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Nixon Tapes For All To Hear

Cassette copies of President Nixon's secretly recorded tapes, previously available only as transcripts, went on sale Friday at $18 a pop. As CBS News Correspondent Eric Engberg reports, the public has finally been given the opportunity to listen in on one of the darkest chapters in American history.

Until now the public only could listen to them if they went to the National Archives in College Park, Md. Copying was prohibited. So besides a few bootleg tapes illegally broadcast years ago and snippets of recordings played in court and at Nixon's California library, the tapes have not been aired publicly.

"We've heard Johnson's voice on tape, Kennedy's voice, but the most famous tapes -- the Nixon tapes -- the public really has never had the opportunity to hear his voice on tape," said Susan Cooper, a spokeswoman for the archives.

Listeners will hear coffee cups clinking on saucers, the pounding of desks and clearing of throats. They will hear the famous "smoking gun" conversation about Watergate that led to Nixon's resignation. They will listen to the infamous tape erasure -- a full 18-and-a-half minutes of buzzes and clicks.

The quality is sometimes poor, but some famous Watergate moments ring clear, like the chat between Nixon and former White House counsel John Dean, who tells the president: "We have a cancer - within - close to the presidency that's growing."

launch video John Dean speaks with Nixon.

Only months before that the voices are calm. Discussing, in businesslike tones, ways to keep the FBI from learning that higher-ups were behind the bugging of Democratic headquarters. Nixon's chief of staff, H.R. Haldeman, tells him, "The FBI is not under control."
launch video H.R. Haldeman and Nixon.

The President's solution was to raise a false claim of national security with an order to the CIA to tell the FBI to stop investigating. "And that they should call the FBI in and say that, we wish for the country, don't go any further into this case, period," Nixon is heard saying.

That ploy fails. While overseeing the cover-up, Dean soon starts getting hush money demands from the burglars. His words to Nixon still chill some 27 years later.

Dean: "One: we're being blackmailed. Two: people are going to start perjuring themselves very quickly."

"I don't thinthere's ever been a conversation in the Oval Office in its entire history quite as damning as that conversation," Dean says today. "It sounds like two mobsters sitting there talking."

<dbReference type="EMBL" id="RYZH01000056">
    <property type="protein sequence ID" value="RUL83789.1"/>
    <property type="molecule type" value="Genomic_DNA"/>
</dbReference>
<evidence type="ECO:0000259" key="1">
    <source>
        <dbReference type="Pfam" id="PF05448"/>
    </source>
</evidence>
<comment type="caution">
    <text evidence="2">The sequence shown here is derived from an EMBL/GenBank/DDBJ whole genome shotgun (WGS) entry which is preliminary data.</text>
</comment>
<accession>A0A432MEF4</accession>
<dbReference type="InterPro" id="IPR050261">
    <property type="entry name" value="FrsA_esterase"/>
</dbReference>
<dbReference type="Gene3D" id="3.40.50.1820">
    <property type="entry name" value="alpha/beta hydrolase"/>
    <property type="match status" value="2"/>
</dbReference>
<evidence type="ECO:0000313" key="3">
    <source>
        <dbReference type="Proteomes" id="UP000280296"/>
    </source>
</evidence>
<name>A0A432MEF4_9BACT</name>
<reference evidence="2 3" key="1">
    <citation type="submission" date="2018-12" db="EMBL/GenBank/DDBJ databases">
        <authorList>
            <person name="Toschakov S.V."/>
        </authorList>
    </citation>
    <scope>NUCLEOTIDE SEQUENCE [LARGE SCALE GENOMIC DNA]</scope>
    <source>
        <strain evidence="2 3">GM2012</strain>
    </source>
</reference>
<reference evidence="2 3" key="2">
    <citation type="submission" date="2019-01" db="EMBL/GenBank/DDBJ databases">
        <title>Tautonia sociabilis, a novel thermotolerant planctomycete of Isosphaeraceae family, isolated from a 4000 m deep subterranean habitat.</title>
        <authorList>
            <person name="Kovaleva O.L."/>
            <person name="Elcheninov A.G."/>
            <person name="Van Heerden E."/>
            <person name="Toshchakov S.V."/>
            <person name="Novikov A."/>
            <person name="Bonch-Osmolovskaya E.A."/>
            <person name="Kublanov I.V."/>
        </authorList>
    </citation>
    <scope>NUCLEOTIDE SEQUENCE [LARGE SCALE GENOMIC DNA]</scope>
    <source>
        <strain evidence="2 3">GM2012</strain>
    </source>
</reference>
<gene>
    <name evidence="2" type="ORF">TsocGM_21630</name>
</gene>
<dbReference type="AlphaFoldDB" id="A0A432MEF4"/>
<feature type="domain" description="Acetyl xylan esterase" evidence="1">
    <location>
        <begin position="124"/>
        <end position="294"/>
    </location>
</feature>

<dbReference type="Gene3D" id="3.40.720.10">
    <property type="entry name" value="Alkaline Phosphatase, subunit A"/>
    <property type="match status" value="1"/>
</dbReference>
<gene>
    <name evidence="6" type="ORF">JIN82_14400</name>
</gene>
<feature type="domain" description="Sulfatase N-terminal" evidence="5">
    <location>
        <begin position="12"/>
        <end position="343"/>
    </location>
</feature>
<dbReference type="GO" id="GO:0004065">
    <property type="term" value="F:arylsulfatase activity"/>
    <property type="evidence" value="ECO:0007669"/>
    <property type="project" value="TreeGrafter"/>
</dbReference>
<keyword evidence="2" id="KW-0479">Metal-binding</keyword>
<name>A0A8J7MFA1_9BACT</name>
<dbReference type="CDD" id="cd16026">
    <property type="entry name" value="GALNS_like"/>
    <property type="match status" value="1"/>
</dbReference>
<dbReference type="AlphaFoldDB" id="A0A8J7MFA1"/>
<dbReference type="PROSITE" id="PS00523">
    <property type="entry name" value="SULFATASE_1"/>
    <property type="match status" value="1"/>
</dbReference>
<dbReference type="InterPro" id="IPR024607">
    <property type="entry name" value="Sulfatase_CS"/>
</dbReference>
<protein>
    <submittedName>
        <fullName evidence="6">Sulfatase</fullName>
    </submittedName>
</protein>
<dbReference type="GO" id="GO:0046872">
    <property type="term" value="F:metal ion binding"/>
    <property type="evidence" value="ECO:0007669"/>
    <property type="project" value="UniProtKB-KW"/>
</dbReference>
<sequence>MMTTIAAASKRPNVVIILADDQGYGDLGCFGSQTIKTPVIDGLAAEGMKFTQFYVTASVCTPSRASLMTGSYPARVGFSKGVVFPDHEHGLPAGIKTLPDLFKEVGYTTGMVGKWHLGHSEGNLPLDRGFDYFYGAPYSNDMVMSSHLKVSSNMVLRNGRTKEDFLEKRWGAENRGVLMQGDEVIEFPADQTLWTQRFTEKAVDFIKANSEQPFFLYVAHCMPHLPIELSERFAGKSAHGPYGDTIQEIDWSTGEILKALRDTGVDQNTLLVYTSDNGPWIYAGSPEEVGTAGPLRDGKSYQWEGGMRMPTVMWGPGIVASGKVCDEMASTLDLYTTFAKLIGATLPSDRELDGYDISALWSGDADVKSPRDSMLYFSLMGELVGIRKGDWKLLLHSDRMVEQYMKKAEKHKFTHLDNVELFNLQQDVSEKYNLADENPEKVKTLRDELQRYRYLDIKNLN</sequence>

Nixon: "You could get a million dollars, and you could get it in cash. I know where it could be gotten."

Dean remembers, "I hoped he would, you know, his fist would come down on his desk and say, 'I want this ended immediately.'"

Nixon: "The question is, who the hell would handle it?"

Dean: "That's right."

Nixon: "Any ideas on that?"

"What I was finding was another co-conspirator, rather than somebody who was ready to end the conspiracy," Dean notes.

The cover-up falls apart within weeks. Dean tells all to prosecutors, and Nixon worries -- in a phone call to Haldeman dripping with fear and irony -- that Dean has carried a tape recorder into their meetings.

Nixon: "Even the smallest ones are bulky enough that, you mean, with a fellow like Dean you'd sort of see that wouldn't you? Where do you carry 'em, in your hip pocket?"

Haldeman: "It's so remote as to be almost beyond the realm of possibility."

Nixon: "In this matter nothing is beyond the realm of possibility!"

Consumed by the Watergate scandal (largely because these tapes proved the worst), Richard Nixon would resign the following year.

So far, 264 of the 3,700 hours of Watergate and "abuse of government power" tapes can be purchased. These contain conversations about the break-in and bugging of the Democratic National Committee headquarters in the Watergate in 1972, the subsequent cover-up and wrongdoing by the White House.

The Nixon estate believes the tapes should be heard in context - in chronological order.

CBS Worldwide Inc. All Rights Reserved. This material may not be published, broadcast, rewritten, or redistributed. The Associated Press contributed to this report

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